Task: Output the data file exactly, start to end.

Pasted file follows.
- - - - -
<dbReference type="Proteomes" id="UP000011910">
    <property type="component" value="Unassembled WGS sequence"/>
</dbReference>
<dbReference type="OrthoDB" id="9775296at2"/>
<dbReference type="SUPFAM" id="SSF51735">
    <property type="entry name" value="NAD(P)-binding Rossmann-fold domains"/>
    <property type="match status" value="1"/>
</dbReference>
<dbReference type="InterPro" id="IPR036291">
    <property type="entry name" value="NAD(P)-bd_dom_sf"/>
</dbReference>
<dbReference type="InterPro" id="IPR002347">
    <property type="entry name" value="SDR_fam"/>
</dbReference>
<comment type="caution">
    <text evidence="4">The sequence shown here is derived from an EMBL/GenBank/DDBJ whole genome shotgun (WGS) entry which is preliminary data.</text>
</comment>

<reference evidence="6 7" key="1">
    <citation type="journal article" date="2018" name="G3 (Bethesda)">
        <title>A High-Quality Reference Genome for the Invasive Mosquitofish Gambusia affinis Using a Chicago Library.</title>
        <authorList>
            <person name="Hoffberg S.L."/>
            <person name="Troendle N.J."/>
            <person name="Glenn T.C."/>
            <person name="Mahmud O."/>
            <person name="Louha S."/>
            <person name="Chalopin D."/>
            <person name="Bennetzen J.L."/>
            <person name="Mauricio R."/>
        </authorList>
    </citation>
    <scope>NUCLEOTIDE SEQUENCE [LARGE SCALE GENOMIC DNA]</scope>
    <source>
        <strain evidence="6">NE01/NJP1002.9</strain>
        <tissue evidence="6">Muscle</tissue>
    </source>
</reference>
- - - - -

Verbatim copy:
<dbReference type="Proteomes" id="UP000011910">
    <property type="component" value="Unassembled WGS sequence"/>
</dbReference>
<dbReference type="OrthoDB" id="9775296at2"/>
<dbReference type="SUPFAM" id="SSF51735">
    <property type="entry name" value="NAD(P)-binding Rossmann-fold domains"/>
    <property type="match status" value="1"/>
</dbReference>
<dbReference type="InterPro" id="IPR036291">
    <property type="entry name" value="NAD(P)-bd_dom_sf"/>
</dbReference>
<dbReference type="InterPro" id="IPR002347">
    <property type="entry name" value="SDR_fam"/>
</dbReference>
<comment type="caution">
    <text evidence="4">The sequence shown here is derived from an EMBL/GenBank/DDBJ whole genome shotgun (WGS) entry which is preliminary data.</text>
</comment>

<reference evidence="6 7" key="1">
    <citation type="journal article" date="2018" name="G3 (Bethesda)">
        <title>A High-Quality Reference Genome for the Invasive Mosquitofish Gambusia affinis Using a Chicago Library.</title>
        <authorList>
            <person name="Hoffberg S.L."/>
            <person name="Troendle N.J."/>
            <person name="Glenn T.C."/>
            <person name="Mahmud O."/>
            <person name="Louha S."/>
            <person name="Chalopin D."/>
            <person name="Bennetzen J.L."/>
            <person name="Mauricio R."/>
        </authorList>
    </citation>
    <scope>NUCLEOTIDE SEQUENCE [LARGE SCALE GENOMIC DNA]</scope>
    <source>
        <strain evidence="6">NE01/NJP1002.9</strain>
        <tissue evidence="6">Muscle</tissue>
    </source>
</reference>